West Virginia is among the top 15 states when it comes to per capita spending on college grants and scholarships, a recent report shows.
West Virginia spent a total of $38.2 million on scholarships and grants in 2002-2003, or about $220 for every 18-24 year old in the state that year, according to a survey released this week by the National Association of State Student Grant and Aid Programs.
"Few states can meet our commitment to both need-based and merit-based aid," Robert Morgenstern, spokesman for the West Virginia Higher Education Policy Commission, said Wednesday. "West Virginia is making a wise investment in its future."
West Virginia also ranked 16th in the country in the percentage of its higher education budget spent on financial aid. The state spent $72.5 million in 2002-2003 on financial aid, including about $19.2 million on need-based aid, $19 million on merit-based aid and $34.3 million on other aid, such as tuition waivers and work-study.
From 2001-2002 to 2002-2003, the state hiked its grant and scholarship spending by 81.3 percent to fund the first PROMISE Scholarship class. During that same time, need-based aid, including funding for the Higher Education Grant program, dropped about 9 percent from $21 million to $19.2 million.
Still, West Virginia college students have more financial aid options than their counterparts in some other states. Alaska and South Dakota, for example, only offer loans that must be repaid.
Grants and scholarships, which are gifts, often are considered key to removing barriers for low-income students whose families shy away from loans.
Nationwide, state spending on grants and scholarships increased about 70 percent from 1997 to 2003. During that time, West Virginia increased such aid from $5.9 million to $38.2 million, a jump of 214 percent, according to the survey.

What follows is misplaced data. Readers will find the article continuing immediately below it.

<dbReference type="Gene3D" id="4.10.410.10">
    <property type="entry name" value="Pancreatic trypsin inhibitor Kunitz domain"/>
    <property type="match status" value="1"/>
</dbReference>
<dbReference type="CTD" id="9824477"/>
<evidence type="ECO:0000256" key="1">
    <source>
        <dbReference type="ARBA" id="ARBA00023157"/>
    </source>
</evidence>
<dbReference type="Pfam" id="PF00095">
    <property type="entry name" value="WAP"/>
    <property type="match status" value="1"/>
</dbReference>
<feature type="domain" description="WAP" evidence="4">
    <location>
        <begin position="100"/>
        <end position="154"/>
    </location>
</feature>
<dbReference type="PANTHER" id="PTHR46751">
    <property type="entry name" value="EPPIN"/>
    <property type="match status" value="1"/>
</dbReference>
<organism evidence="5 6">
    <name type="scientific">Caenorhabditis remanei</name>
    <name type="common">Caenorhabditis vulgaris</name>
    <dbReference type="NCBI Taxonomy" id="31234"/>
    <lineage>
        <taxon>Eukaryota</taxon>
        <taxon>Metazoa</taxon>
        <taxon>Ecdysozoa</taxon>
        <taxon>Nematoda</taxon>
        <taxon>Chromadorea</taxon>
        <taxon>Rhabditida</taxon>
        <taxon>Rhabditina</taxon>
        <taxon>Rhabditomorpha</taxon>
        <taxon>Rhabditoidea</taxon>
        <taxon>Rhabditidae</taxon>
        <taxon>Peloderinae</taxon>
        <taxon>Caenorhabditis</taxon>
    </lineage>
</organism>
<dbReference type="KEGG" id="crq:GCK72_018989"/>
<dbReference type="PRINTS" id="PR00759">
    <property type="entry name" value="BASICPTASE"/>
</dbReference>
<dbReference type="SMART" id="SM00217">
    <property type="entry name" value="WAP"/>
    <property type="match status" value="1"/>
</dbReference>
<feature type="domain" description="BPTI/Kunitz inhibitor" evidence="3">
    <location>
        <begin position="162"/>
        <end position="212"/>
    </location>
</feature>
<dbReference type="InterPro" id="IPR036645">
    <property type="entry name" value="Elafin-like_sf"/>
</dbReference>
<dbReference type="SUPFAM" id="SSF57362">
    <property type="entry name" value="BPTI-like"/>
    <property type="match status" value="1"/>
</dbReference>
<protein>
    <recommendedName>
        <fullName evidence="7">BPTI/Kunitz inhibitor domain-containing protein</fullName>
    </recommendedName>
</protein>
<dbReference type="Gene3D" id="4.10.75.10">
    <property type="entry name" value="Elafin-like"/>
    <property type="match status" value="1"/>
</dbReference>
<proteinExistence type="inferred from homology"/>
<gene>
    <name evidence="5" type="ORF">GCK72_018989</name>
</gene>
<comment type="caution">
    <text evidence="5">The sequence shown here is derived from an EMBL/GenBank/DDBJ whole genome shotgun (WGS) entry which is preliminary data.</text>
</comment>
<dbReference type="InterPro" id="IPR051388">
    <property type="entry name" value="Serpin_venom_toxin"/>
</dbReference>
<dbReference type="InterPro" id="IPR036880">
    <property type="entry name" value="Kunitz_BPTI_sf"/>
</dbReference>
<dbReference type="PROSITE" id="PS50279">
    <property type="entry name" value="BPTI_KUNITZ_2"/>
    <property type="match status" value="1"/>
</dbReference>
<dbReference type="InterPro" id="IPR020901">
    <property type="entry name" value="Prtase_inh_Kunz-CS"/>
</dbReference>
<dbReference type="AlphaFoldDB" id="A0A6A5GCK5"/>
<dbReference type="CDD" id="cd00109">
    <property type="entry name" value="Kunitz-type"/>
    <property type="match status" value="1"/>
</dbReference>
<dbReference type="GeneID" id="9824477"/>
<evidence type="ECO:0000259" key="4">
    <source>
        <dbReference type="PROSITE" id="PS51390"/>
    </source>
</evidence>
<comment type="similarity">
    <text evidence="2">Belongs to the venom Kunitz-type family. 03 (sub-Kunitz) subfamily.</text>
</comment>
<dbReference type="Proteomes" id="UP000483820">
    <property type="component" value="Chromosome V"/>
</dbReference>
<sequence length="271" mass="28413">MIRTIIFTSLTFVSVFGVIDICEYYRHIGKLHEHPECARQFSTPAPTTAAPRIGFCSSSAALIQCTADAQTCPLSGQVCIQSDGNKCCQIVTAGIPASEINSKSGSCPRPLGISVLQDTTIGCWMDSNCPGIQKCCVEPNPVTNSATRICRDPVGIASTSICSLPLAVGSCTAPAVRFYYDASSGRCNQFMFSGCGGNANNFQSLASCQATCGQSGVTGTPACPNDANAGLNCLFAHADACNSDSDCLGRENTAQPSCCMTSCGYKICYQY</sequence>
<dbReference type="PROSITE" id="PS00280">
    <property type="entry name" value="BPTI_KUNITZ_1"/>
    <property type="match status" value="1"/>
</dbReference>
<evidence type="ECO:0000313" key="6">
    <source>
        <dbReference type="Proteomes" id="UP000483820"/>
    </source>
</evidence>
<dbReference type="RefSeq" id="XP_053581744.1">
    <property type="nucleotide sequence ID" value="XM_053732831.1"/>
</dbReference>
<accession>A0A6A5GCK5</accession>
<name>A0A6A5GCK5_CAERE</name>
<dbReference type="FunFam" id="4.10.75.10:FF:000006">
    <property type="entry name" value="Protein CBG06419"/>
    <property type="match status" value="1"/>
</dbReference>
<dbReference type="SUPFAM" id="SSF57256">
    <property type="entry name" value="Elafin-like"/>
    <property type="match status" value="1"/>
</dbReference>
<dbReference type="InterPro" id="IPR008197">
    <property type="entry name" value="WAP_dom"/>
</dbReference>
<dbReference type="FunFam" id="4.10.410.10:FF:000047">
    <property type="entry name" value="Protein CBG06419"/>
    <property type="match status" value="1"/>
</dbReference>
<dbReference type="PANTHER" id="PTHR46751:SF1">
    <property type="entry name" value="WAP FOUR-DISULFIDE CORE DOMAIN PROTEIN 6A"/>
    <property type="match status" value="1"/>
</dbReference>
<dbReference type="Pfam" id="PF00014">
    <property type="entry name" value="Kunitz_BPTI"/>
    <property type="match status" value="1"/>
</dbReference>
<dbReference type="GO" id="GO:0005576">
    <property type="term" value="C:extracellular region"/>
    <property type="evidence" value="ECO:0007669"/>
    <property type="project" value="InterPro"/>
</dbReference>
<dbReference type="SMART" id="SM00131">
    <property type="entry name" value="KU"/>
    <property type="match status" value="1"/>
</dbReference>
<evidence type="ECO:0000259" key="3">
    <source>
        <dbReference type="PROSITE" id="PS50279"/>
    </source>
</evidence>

Such aid is considered even more important as colleges and universities are forced to hike tuition as states struggle with budget deficits.
College students in West Virginia will pay as much as 17 percent more in total tuition and fees next school year under increases adopted earlier this year.
"The money we've invested in PROMISE and in the Higher Education Grant program is pretty good for a state that has limited resources," said Brenda Thompson, assistant vice president for enrollment management at West Virginia University.
"When PROMISE came about, Gov. Wise and the Legislature cut back on need-based aid as little as possible. I think that has been beneficial. The neediest students who quality for both can keep both."
Larger states like New York, which spent $854 million on financial aid in the survey period, dedicate a larger percentage of their dollars on need-based aid than West Virginia. Still, Thompson said she believes West Virginia needs both.
"I don't think it's a mistake to spend money on both," she said. "There are some students receiving PROMISE that by the federal definition are not needy. However, PROMISE gives students something to strive for. The state overall has seen increases in test scores as a result."
Jerry Beasley, president of Concord University in Athens, said West Virginia has stretched its resources so that it could provide both need-based aid and merit-based aid.
"The most positive thing we've done in recent years is substantially increase our college-going rate," Beasley said. "Collectively, we can be proud of the progress that's been made in getting people in our colleges and universities. A large part of that is the state's investment in financial aid."
For the fiscal year that begins July 1, the state earmarked $27 million for PROMISE, about $4 million for the Higher Education Adult Part-Time Student Grant program and about $22 million for other need-based state grants, including the Higher Education Grant.